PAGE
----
LSC Clothing: four stages of the training cycle
LSC Clothing is a manufacturer of leading brand casual wear employing almost 4000 people across 25 countries with products that can be found in retail outlets across the world. In 2005 concerns were raised by senior managers about inconsistent sales performance within the sales division. It was recognised and accepted within the division that a step change in effectiveness was needed but opinions differed about the nature of the current performance problems. The learning and development team set out to undertake a detailed learning needs analysis process relating to the sales process which incorporated a range of different forms of information from different stakeholders. The use of a systematic diagnostic process meant that the organisation could get a consistent view of the current capability gap. The learning needs analysis process provided the foundation for the learning and development team to develop a tailored training and development programme for the salesforce focused on the basic principles of good selling within the LSC Clothing business model. Four ‘Sales in LSC’ training modules were developed in partnership with sales executives over a period of 12 months. Each module focused on one ‘phase’ of the LSC sales cycle. The initial courses were delivered by a specialist sales training organisation in collaboration with local sales directors from the different country groups. Those who had participated were then responsible for cascading the modules in their own locations. Each of the different modules was scheduled to occur at times when they would be most relevant to the LSC sales cycle to ensure that what had been learned could be applied directly and so become embedded into ongoing sales practices. Effective learning programmes rely on the involvement and support of top managers at all stages of the systematic learning cycle and the learning and development team ensured top level management involvement by asking sales directors to devise and introduce a ‘dashboard of key metrics’; figures that would assess sales effectiveness and sales skills and would feed directly into the training evaluation process. In addition senior managers (not learning and development specialists) conducted a series of telephone interviews with a sample of the sales staff to find out what participants had found useful about the training, which of the tools they were using and how the training process might be improved.
1 Critically comment on the effectiveness of the LSC Clothing approach.
2 How could the effectiveness of the sales training be evaluated?
The CIPD survey (2008a) of management practice in dealing with employee absence reported the finding that around 27 per cent cite ‘other absences not due to genuine ill health’ as a cause of short-term absence. Clearly, this is a perception and the reality is difficult to verify, but the implication is that a substantial proportion of sick absence is not genuine. Make your own assessment of this finding – is it the case that 27 per cent of absence involves dishonest intent? What does this mean? What can be done about it?
In small groups critically review examples of individual performance objectives; what objective measures would you use to assess performance against these objectives? Critically examine the process for collecting sick absence information in your organisation. How effective is it in capturing accurate, timely and reliable data?
The directorate of your organisation is considering the introduction of flexible benefits for all employees and is seeking your advice. What advice would you give, first, about the added-value business advantages of flexible benefits and, second, about the feasibility, design and implementation of an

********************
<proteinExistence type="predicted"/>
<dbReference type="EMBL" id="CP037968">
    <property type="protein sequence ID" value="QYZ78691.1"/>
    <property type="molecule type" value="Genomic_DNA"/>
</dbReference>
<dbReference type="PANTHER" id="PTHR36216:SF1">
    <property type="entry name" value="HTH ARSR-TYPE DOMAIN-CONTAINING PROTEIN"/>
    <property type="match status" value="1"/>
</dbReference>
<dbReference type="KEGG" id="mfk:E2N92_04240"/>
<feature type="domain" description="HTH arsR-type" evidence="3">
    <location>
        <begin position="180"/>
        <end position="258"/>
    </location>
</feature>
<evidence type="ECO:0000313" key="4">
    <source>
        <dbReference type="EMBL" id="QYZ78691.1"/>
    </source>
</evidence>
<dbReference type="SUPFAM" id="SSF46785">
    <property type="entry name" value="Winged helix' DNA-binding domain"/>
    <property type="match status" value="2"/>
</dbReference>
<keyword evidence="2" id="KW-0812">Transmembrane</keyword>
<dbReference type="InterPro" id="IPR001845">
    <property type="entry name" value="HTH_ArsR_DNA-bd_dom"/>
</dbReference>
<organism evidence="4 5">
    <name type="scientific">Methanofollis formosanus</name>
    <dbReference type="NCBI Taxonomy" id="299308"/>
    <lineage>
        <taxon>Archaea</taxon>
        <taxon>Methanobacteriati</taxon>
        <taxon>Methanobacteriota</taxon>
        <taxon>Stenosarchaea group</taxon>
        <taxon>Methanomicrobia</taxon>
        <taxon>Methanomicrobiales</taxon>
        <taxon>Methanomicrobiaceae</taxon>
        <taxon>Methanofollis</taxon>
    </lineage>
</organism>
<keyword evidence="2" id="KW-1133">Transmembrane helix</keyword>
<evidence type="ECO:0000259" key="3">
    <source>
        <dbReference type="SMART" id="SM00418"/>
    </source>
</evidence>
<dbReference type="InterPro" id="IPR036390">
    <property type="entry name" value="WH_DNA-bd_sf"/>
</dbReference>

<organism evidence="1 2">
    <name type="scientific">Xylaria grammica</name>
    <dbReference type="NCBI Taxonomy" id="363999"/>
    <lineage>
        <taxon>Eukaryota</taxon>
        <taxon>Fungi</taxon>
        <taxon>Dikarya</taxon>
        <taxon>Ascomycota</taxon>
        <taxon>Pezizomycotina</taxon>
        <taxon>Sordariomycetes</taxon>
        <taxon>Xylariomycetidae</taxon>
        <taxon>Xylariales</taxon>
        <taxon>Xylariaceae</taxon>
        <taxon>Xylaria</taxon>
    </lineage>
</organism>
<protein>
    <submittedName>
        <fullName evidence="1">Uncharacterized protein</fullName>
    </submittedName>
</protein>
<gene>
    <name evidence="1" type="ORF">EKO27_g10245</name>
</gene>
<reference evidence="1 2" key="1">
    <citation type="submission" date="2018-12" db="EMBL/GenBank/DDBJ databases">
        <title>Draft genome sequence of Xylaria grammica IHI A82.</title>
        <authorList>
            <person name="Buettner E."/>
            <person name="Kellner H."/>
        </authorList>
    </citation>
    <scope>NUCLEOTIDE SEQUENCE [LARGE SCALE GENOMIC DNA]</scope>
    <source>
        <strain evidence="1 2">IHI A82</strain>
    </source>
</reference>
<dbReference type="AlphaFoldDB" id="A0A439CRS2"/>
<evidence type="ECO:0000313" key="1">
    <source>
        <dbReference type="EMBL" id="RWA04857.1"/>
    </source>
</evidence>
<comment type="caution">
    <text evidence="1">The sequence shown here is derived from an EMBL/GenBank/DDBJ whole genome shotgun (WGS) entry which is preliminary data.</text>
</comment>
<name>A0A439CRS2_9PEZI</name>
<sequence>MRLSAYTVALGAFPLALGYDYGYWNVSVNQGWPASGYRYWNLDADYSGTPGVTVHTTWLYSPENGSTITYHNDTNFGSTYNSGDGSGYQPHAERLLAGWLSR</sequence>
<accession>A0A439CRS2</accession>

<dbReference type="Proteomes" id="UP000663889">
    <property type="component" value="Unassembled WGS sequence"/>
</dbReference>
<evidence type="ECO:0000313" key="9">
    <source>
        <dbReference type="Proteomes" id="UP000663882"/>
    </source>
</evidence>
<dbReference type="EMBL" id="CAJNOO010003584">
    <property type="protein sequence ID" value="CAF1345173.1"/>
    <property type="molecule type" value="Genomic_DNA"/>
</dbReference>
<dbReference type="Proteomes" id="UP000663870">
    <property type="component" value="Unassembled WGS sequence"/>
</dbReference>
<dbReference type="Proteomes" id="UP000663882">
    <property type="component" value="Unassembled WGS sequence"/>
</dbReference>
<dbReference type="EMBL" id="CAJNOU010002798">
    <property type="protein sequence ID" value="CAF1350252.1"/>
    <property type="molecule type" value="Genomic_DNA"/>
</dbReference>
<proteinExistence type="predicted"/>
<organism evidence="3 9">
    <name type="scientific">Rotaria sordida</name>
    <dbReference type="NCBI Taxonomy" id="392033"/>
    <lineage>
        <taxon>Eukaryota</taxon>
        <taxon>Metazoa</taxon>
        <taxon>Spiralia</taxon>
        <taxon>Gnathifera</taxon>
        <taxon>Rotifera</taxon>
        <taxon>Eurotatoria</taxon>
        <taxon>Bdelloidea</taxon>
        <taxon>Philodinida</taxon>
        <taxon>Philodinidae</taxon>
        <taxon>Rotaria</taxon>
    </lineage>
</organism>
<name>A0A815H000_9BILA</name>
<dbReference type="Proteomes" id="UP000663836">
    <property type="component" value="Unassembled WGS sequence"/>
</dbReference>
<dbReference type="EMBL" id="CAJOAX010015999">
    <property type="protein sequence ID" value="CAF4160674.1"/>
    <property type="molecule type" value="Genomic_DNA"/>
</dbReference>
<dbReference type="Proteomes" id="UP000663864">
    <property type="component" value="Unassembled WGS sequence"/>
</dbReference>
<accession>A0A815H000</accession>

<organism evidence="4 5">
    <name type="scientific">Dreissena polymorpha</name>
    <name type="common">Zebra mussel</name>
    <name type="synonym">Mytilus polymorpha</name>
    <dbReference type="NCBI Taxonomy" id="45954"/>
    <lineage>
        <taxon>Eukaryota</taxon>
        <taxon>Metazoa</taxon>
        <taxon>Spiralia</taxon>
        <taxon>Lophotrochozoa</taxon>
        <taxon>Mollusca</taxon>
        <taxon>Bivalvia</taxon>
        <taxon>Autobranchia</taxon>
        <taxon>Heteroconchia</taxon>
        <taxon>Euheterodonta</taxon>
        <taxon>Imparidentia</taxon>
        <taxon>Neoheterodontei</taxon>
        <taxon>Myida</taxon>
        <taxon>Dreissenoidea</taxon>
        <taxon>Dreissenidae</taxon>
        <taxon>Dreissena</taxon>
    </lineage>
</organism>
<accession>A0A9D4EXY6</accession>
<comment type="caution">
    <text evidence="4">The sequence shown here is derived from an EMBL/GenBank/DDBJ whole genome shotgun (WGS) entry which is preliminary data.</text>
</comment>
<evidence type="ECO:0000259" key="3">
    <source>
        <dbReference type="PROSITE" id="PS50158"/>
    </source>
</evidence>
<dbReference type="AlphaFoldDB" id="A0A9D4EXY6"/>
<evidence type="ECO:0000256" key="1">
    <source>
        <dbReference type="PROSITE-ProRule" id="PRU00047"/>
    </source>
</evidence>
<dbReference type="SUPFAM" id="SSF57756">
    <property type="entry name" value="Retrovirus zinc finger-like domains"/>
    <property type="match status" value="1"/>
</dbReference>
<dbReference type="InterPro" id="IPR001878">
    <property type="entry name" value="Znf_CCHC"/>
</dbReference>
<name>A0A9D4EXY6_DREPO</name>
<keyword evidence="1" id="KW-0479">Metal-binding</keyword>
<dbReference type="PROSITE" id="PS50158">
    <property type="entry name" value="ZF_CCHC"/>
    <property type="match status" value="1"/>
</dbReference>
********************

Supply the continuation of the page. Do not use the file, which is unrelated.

appropriate flexible benefits scheme?
Managing absence and attendance: comparative strategies
Reducing unplanned leave of absence at a major supermarket
Each employee is to be given three extra days of paid leave each year, but sick pay will not be paid for the first three days of any illness, regardless of whether the illness is genuine or not. Shopping voucher
incentives will be given to employees who have zero unplanned absence in a year. The HR manager has
stated that ‘the aim of the scheme is to reduce absence which affects the level of customer service and increases the pressure on the employees who have to cover extra work. The aim is to encourage employees to plan absence and although we do not want to penalise genuinely ill employees, we do want to discourage employees from taking regular days off.’ The HR manager provides reassurance that the organisation will be sympathetic to reasonable employee requests for time off for family or domestic matters to avoid employees feeling they have to claim to be sick to attend to pressing personal matters. The scheme has the tentative support of USDAW, although they are less happy about the lack of sick pay for the first three days of sick absence.
Managing absence at a UK train operator
Managers are reluctant to appear heavy-handed and want to maintain good relations with the recognized trade union. It was recognised that there were deficits in accurate sick absence data and in management capability to manage sick absence. In particular there was a lack of understanding of the purpose of return-to-work interviews and therefore they were rarely undertaken. Absence management was perceived by line managers, who were intensely financially focused, as not their problem and expected HR to deal with it. The response of the organisation was to ensure the accuracy and reliability of the data, to produce a league table which was made available to managers and employees and to introduce a ‘One of our team is missing’ training programme to raise individual awareness of the impact of sick absence on the rest of the team. Other initiatives included enabling easier access to occupational health professionals, setting up a joint management and trade union ‘Sickness and release group’ to focus on preventive measures and setting targets of a reduction in sick absence from 9 to 7 per cent for on-train employees and from 5 to 4 per cent for station-based employees.
1 Discuss these two approaches to managing absence and attendance and identify the management challenges associated with them.
2 Evaluate the extent to which each approach is likely to reduce the frequency and/or volume of sick absence.